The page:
Indeed, there’s a hilarious moment in the podcast in which Foley quotes posts from kids laughing and mocking all the adults falling for this nonsense.

It’s hard not to look at this like any other moral panic by adults who somehow have forgotten what it’s like to be a teenager. Are there teenagers doing stupid stuff — including some theft and vandalism? Yes, of course. Because that’s something teenagers do. I mean, I did stupid shit as a teenager too. But, the idea that this is something new, or is caused by social media doesn’t really get much support in reality. It does seem like the real “disinformation” came from the adults, not the kids, and the people who bought into it were the adults, not the kids — and the leading vector of it being sent around was the mainstream media, not social media.

But I don’t see Senator Blumenthal calling the head of CNN, the NY Times, and USA Today to come testify about their role in spreading “devious lick” news to gullible adults. Because then he’d have to admit that he, too, is a silly gullible adult.

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Comments on “Forget 'The Kids These Days'; It's The Adults And Their Moral Panics To Worry About”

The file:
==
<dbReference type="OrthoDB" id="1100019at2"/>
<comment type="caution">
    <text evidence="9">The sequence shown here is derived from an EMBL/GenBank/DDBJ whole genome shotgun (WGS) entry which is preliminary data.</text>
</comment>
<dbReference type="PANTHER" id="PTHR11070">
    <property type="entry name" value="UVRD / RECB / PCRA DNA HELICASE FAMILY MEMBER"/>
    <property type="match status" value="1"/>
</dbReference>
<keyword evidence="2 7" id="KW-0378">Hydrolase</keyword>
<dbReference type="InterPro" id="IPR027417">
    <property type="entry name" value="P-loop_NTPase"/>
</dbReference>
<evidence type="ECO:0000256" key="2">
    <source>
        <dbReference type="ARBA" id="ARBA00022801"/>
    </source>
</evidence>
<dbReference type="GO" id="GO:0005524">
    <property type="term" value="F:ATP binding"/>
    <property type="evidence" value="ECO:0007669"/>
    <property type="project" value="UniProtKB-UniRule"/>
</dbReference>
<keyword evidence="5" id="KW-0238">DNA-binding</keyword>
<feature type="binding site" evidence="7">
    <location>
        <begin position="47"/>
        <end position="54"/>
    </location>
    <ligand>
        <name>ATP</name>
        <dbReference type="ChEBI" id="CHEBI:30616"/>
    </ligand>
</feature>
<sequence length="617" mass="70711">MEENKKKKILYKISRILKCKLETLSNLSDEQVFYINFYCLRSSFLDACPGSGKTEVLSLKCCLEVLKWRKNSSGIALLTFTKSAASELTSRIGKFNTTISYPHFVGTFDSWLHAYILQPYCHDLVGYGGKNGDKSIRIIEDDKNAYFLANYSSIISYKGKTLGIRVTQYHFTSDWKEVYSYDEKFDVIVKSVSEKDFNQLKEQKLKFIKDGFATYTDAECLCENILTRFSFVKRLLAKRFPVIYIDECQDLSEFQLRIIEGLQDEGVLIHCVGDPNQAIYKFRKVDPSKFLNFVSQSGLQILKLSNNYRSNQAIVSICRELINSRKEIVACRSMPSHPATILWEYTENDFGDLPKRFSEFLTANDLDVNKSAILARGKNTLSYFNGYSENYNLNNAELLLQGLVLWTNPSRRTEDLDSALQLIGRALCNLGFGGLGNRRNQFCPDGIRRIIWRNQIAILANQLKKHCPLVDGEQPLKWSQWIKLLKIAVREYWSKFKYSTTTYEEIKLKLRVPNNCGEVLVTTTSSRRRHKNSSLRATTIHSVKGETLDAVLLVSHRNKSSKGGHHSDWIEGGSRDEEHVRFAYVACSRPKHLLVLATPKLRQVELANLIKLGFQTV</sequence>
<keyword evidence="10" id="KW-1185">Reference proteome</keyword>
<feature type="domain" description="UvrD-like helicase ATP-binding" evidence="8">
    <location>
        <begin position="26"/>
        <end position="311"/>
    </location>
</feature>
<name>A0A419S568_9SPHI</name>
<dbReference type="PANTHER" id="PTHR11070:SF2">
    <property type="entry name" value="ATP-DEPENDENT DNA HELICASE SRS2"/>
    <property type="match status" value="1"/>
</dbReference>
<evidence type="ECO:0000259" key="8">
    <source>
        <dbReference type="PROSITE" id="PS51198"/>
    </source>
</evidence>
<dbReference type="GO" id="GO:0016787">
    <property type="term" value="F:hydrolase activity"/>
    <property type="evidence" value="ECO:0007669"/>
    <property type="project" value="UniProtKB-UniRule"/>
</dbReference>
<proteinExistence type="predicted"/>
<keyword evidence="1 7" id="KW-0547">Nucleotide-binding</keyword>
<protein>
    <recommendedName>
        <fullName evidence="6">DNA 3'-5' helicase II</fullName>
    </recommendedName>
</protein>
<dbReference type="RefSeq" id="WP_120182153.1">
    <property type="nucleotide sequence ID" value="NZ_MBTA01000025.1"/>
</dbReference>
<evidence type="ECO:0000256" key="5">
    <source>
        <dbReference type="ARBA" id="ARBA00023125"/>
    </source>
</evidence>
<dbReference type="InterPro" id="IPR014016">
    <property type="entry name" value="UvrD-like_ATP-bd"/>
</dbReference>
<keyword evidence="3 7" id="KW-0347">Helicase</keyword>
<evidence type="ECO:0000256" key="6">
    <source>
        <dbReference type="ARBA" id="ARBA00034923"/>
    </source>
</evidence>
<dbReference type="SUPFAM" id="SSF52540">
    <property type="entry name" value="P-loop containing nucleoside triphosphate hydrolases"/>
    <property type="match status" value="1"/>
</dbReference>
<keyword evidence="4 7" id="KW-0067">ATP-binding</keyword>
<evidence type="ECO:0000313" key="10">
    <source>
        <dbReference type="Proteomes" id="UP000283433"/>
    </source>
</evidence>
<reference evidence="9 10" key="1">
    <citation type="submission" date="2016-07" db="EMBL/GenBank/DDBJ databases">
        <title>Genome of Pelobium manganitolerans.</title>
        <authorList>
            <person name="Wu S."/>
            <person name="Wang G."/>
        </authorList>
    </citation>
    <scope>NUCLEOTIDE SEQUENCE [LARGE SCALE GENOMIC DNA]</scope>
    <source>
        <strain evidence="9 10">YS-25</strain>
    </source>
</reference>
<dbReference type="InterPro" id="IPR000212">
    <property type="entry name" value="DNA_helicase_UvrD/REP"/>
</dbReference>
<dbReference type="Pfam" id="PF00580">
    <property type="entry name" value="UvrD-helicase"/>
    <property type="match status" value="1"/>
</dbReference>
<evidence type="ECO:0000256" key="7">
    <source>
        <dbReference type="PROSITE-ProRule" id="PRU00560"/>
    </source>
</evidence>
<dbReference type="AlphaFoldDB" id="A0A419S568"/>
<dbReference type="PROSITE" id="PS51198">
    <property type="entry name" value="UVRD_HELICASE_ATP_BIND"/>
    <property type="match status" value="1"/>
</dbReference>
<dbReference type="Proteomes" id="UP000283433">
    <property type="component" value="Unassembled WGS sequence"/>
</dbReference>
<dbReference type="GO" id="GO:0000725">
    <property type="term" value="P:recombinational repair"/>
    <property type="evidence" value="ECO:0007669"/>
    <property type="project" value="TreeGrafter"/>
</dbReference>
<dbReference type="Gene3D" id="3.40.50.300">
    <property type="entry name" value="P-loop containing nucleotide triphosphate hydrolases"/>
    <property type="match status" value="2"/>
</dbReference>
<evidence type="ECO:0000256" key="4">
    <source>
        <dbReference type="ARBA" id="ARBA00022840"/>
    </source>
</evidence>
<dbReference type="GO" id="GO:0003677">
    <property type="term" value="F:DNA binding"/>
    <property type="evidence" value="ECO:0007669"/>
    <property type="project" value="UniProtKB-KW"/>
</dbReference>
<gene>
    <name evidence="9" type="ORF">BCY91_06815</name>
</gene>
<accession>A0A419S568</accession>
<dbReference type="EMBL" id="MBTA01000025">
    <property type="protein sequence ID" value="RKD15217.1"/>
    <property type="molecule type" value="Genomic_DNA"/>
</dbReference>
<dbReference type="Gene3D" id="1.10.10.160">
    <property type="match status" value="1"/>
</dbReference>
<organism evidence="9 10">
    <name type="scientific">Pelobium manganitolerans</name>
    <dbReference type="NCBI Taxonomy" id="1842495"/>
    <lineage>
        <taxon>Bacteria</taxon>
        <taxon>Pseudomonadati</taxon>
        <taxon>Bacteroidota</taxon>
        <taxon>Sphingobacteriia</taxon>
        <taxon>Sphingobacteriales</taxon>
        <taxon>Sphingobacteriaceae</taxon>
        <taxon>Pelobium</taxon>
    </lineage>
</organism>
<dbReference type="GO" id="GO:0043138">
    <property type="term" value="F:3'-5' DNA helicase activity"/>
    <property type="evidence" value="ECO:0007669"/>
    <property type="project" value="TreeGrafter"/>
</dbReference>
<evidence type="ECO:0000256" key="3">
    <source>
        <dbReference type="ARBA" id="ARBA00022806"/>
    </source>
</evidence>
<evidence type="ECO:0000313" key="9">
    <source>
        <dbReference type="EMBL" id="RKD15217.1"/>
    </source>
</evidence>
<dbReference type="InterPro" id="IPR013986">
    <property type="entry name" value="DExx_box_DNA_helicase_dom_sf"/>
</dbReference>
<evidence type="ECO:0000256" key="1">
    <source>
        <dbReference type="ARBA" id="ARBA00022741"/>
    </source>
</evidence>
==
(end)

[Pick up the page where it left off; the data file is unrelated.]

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16 Comments
Anonymous Coward says:

Prominent grandstanding Senator, Richard Blumenthal called on TikTok execs to testify over all of this, which turned into another ridiculous Senate hearing in which old men yell at social media execs about how they’re harming kids.

So if I traumatize a bunch of kids with a video of Senator Blumenthal, can I call him to my office and yet at him for being a monster, and then urge congress to do something (and be compelling)?

PS. I’d never do that for two reasons, dealing with a bunch of kids sounds like a pain. And needlessly traumatizing anyone is kind of gross.

That Anonymous Coward (profile) says:

Just all of you whippersnappers wait for it, all of you will be dead by the end of the day because your parents didn’t love you enough to have your candy metal detected and swabbed looking to fentynal!!!!!!!

In a call back to previous discussions about Government/Congress – if they see it they assume its real.
Thats why the DHS (iirc) office was remade to be the bridge of the Enterprise.
Its a TikTok showing someone get shot, we have to do something to stop the violence on the platform… ignoring the kid posted many more videos after the alleged death.